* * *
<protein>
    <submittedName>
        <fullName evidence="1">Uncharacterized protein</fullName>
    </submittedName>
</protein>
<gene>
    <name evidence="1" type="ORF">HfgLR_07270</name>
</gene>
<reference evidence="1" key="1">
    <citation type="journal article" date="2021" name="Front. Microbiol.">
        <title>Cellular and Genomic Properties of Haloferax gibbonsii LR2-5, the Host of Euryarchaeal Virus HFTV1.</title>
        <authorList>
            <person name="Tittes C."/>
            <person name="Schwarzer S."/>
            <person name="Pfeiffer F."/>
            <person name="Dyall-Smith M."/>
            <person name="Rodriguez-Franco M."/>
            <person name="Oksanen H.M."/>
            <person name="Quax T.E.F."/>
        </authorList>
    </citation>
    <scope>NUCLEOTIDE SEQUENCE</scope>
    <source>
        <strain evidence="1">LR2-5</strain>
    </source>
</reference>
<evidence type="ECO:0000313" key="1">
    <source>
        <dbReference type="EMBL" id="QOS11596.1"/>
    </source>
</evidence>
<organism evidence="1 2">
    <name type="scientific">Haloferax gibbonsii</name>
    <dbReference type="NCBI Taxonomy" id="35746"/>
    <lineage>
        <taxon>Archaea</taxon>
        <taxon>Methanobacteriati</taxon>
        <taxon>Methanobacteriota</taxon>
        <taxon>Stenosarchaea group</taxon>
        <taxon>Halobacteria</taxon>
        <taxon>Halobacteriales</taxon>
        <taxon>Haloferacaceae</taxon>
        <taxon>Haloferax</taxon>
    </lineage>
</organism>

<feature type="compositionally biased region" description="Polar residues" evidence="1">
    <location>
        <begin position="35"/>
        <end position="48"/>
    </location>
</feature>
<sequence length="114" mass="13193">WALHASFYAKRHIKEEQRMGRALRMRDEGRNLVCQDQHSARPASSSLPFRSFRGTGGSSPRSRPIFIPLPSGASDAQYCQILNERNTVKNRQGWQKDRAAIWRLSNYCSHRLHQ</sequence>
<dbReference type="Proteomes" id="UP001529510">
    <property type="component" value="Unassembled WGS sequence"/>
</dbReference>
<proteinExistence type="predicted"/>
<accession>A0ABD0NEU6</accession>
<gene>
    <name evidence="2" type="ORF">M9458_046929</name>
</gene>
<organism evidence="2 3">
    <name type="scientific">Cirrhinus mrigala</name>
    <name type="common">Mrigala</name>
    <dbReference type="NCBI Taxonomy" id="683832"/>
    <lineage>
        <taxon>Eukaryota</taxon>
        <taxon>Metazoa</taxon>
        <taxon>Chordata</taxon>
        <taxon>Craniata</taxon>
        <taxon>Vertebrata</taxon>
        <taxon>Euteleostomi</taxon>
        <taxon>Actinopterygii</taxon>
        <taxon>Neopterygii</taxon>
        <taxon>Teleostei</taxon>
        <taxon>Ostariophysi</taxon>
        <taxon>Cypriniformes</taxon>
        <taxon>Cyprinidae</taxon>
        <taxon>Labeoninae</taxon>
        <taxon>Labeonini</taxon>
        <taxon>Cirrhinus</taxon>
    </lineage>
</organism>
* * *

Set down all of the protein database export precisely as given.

<protein>
    <submittedName>
        <fullName evidence="1">Uncharacterized protein</fullName>
    </submittedName>
</protein>
<gene>
    <name evidence="1" type="ORF">HfgLR_07270</name>
</gene>
<reference evidence="1" key="1">
    <citation type="journal article" date="2021" name="Front. Microbiol.">
        <title>Cellular and Genomic Properties of Haloferax gibbonsii LR2-5, the Host of Euryarchaeal Virus HFTV1.</title>
        <authorList>
            <person name="Tittes C."/>
            <person name="Schwarzer S."/>
            <person name="Pfeiffer F."/>
            <person name="Dyall-Smith M."/>
            <person name="Rodriguez-Franco M."/>
            <person name="Oksanen H.M."/>
            <person name="Quax T.E.F."/>
        </authorList>
    </citation>
    <scope>NUCLEOTIDE SEQUENCE</scope>
    <source>
        <strain evidence="1">LR2-5</strain>
    </source>
</reference>
<evidence type="ECO:0000313" key="1">
    <source>
        <dbReference type="EMBL" id="QOS11596.1"/>
    </source>
</evidence>
<organism evidence="1 2">
    <name type="scientific">Haloferax gibbonsii</name>
    <dbReference type="NCBI Taxonomy" id="35746"/>
    <lineage>
        <taxon>Archaea</taxon>
        <taxon>Methanobacteriati</taxon>
        <taxon>Methanobacteriota</taxon>
        <taxon>Stenosarchaea group</taxon>
        <taxon>Halobacteria</taxon>
        <taxon>Halobacteriales</taxon>
        <taxon>Haloferacaceae</taxon>
        <taxon>Haloferax</taxon>
    </lineage>
</organism>

<feature type="compositionally biased region" description="Polar residues" evidence="1">
    <location>
        <begin position="35"/>
        <end position="48"/>
    </location>
</feature>
<sequence length="114" mass="13193">WALHASFYAKRHIKEEQRMGRALRMRDEGRNLVCQDQHSARPASSSLPFRSFRGTGGSSPRSRPIFIPLPSGASDAQYCQILNERNTVKNRQGWQKDRAAIWRLSNYCSHRLHQ</sequence>
<dbReference type="Proteomes" id="UP001529510">
    <property type="component" value="Unassembled WGS sequence"/>
</dbReference>
<proteinExistence type="predicted"/>
<accession>A0ABD0NEU6</accession>
<gene>
    <name evidence="2" type="ORF">M9458_046929</name>
</gene>
<organism evidence="2 3">
    <name type="scientific">Cirrhinus mrigala</name>
    <name type="common">Mrigala</name>
    <dbReference type="NCBI Taxonomy" id="683832"/>
    <lineage>
        <taxon>Eukaryota</taxon>
        <taxon>Metazoa</taxon>
        <taxon>Chordata</taxon>
        <taxon>Craniata</taxon>
        <taxon>Vertebrata</taxon>
        <taxon>Euteleostomi</taxon>
        <taxon>Actinopterygii</taxon>
        <taxon>Neopterygii</taxon>
        <taxon>Teleostei</taxon>
        <taxon>Ostariophysi</taxon>
        <taxon>Cypriniformes</taxon>
        <taxon>Cyprinidae</taxon>
        <taxon>Labeoninae</taxon>
        <taxon>Labeonini</taxon>
        <taxon>Cirrhinus</taxon>
    </lineage>
</organism>